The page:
How to Develop Employees to Their Full Potential

Great leaders and teammates have a keen insight into what makes each of their teammates tick or come alive. They know what their teammates are inspired by, what they pride themselves on and what they need in order to be motivated to develop to their full potential.

Not everyone is inspired by a bigger paycheck. Some people are more inspired by recognition, specific rewards, a heartfelt thank-you from the powers that be, the opportunity for advancement and career growth, or a move into a job that uniquely matches their talents. 

So what is the key to inspiring your employees to feel excited about shining bright and giving their absolute best performance at work?

How to Unlock the Full Potential of Your Team

1. Discover and Fulfill Your Team Members Core Needs

If we discover our teammates’ core needs, we have the key to inspiring them by finding a way to help them fulfill those needs and give them an opportunity to develop to their full potential.

For example, as the CEO of The Project Athena Foundation, I study every one of the people I bring on board to find the best fit for them within the organization based on who they are at their core instead of hiring them for a specific job description. The person is hired first; the job they eventually do longer term is based on their natural tendencies, passion, engagement, and interests. 

The caring connectors end up working with our Survivors to coach them and facilitate their success. The entrepreneurial thinkers and natural spokespeople become our PR and marketing outreach specialists, and the process-oriented work as race and event planners.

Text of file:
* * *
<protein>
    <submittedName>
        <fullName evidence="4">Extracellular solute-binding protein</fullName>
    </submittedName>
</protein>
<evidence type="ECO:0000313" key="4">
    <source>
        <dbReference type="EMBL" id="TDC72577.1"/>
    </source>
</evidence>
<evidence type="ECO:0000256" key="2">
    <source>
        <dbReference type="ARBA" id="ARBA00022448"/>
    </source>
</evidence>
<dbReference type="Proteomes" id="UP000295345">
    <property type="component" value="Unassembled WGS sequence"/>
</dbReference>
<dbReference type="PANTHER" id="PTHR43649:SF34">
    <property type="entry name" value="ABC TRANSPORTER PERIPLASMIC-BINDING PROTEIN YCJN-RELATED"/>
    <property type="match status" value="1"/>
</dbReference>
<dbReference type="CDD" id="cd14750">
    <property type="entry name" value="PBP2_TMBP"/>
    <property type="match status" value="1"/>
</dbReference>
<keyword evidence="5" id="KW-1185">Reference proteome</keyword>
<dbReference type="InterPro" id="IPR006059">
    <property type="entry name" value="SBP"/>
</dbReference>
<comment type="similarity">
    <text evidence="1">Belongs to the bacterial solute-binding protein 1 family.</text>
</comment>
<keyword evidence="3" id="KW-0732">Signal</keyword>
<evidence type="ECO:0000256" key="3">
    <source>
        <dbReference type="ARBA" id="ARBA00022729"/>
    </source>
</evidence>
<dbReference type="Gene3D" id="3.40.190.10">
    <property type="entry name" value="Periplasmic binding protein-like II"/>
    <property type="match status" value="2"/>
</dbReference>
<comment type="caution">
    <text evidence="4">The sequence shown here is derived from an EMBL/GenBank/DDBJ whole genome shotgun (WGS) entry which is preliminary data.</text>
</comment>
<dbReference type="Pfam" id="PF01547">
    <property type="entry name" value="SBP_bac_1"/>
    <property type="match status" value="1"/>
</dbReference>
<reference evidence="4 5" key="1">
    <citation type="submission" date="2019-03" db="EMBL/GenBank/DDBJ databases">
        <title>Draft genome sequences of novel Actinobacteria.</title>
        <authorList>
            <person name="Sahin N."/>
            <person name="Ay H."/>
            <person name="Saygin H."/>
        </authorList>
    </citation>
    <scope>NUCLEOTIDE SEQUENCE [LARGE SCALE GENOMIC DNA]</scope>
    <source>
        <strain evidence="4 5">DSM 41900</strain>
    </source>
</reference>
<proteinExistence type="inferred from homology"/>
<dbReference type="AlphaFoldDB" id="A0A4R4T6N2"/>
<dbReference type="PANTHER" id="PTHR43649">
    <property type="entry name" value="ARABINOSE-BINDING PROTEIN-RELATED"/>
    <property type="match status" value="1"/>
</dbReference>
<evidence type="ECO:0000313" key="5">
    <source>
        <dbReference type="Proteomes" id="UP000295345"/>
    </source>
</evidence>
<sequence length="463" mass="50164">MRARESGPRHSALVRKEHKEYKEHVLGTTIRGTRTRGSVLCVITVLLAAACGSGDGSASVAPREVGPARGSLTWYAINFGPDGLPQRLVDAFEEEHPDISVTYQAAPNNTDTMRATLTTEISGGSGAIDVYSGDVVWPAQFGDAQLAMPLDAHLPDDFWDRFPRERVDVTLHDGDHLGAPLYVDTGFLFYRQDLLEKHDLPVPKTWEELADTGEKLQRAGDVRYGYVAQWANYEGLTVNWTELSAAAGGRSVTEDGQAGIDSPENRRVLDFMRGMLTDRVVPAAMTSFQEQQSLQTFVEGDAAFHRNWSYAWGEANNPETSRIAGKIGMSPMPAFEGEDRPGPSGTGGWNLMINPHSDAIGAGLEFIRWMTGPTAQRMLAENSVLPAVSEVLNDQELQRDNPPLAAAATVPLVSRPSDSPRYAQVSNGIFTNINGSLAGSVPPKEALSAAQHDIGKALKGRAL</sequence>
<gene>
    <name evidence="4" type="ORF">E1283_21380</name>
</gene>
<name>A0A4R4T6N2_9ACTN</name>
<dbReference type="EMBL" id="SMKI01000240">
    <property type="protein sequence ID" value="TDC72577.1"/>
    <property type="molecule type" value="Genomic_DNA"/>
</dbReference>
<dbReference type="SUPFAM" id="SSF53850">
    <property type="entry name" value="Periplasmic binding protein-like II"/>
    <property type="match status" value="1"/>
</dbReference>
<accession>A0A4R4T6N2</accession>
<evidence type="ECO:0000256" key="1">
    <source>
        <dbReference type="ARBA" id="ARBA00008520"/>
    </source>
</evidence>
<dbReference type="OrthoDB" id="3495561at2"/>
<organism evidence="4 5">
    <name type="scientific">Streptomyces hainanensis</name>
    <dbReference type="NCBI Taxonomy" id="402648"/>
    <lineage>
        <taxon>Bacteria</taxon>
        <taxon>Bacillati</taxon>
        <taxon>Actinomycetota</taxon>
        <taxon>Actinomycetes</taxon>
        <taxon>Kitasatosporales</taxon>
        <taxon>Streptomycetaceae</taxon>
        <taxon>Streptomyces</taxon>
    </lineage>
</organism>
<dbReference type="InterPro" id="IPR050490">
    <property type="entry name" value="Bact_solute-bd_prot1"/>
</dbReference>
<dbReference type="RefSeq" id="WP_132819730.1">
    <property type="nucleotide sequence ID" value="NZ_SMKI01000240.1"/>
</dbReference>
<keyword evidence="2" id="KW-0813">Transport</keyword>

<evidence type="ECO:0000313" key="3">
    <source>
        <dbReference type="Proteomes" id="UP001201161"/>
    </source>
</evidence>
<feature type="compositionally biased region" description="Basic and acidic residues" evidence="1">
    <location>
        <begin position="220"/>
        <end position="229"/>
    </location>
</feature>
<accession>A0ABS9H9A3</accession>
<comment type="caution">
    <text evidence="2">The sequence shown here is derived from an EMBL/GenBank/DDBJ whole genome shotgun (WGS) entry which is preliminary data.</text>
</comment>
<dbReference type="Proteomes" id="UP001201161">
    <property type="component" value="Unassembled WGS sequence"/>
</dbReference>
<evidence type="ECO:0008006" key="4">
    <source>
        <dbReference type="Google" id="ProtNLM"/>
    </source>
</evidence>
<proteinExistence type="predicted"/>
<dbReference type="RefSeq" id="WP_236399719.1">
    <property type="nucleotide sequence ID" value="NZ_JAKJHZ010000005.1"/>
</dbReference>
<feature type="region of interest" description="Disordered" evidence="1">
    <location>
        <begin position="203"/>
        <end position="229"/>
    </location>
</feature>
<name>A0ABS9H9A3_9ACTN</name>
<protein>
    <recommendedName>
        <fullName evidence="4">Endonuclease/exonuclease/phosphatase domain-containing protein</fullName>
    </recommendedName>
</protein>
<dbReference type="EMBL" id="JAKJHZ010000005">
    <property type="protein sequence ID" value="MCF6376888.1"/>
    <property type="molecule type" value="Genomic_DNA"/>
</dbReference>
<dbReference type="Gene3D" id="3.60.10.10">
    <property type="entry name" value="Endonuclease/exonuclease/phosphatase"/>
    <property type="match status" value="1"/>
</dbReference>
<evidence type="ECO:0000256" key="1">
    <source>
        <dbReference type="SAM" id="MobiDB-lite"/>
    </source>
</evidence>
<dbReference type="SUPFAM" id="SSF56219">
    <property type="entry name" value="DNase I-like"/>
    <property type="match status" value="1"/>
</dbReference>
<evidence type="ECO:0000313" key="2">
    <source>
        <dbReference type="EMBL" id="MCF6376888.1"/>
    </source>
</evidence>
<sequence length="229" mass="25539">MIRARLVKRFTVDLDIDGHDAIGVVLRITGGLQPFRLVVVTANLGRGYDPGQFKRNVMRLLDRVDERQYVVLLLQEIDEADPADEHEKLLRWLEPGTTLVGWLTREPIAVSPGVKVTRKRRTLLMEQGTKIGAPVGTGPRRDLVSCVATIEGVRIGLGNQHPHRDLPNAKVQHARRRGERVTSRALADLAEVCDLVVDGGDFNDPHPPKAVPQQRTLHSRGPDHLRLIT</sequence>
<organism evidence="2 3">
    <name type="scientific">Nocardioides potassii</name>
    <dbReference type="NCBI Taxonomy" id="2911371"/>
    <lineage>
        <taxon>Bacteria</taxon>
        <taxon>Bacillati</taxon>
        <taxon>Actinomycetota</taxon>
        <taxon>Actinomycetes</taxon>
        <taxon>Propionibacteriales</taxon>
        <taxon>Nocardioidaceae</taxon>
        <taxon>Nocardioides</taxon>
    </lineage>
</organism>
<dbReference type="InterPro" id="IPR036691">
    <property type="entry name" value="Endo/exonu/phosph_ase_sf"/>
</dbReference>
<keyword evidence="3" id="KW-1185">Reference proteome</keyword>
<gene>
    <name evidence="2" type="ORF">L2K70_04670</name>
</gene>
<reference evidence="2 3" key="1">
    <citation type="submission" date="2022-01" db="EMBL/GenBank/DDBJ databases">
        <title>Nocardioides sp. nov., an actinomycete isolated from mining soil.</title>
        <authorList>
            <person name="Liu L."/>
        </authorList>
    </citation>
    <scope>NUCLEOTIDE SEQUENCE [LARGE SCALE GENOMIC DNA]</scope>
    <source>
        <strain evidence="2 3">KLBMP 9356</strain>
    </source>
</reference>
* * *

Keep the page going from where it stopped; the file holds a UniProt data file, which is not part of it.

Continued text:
I also make sure that their “bonuses” are customized based on their specific needs and life goals. For some, it’s a cash bonus or an opportunity for career advancement, for another, a free trip to hike across the Grand Canyon with our Survivors, and for another, a training package and entry fee to a triathlon or a professional development course. 

Obviously, this is much simpler in a small company, but even in a larger one, you can create special awards and ways to recognize each employee based on their unique skill and talent that will make them feel that you “see” them and value their individual contributions.
In other words, employee recognition = employee motivation. When people feel that they are “special” to the people they respect and love, there is no stopping them on their mission!

 

2. Let people lead based on their talents, never just titles or tenure 

Everyone has or knows something valuable that they can contribute to the team, whether it’s life experience, education, specific knowledge, a unique skill or talent, a keen sense of the market, or a magic way with people. The best teams discover and mine those talents for the good of the team without being hamstrung by rank, seniority, tenure, or titles. If you instill in your workplace culture that even the newest people on your team are recognized and valued for their strengths, and are given a platform to share those strengths with the team, you will have a truly inspired employee.

If you’re the type of leader who gives a person a say in their own goals, gives them the grace to rise as high as they choose, values and applauds their unique competencies and strengths, and helps them fulfill core needs, you will have an inspired teammate for life.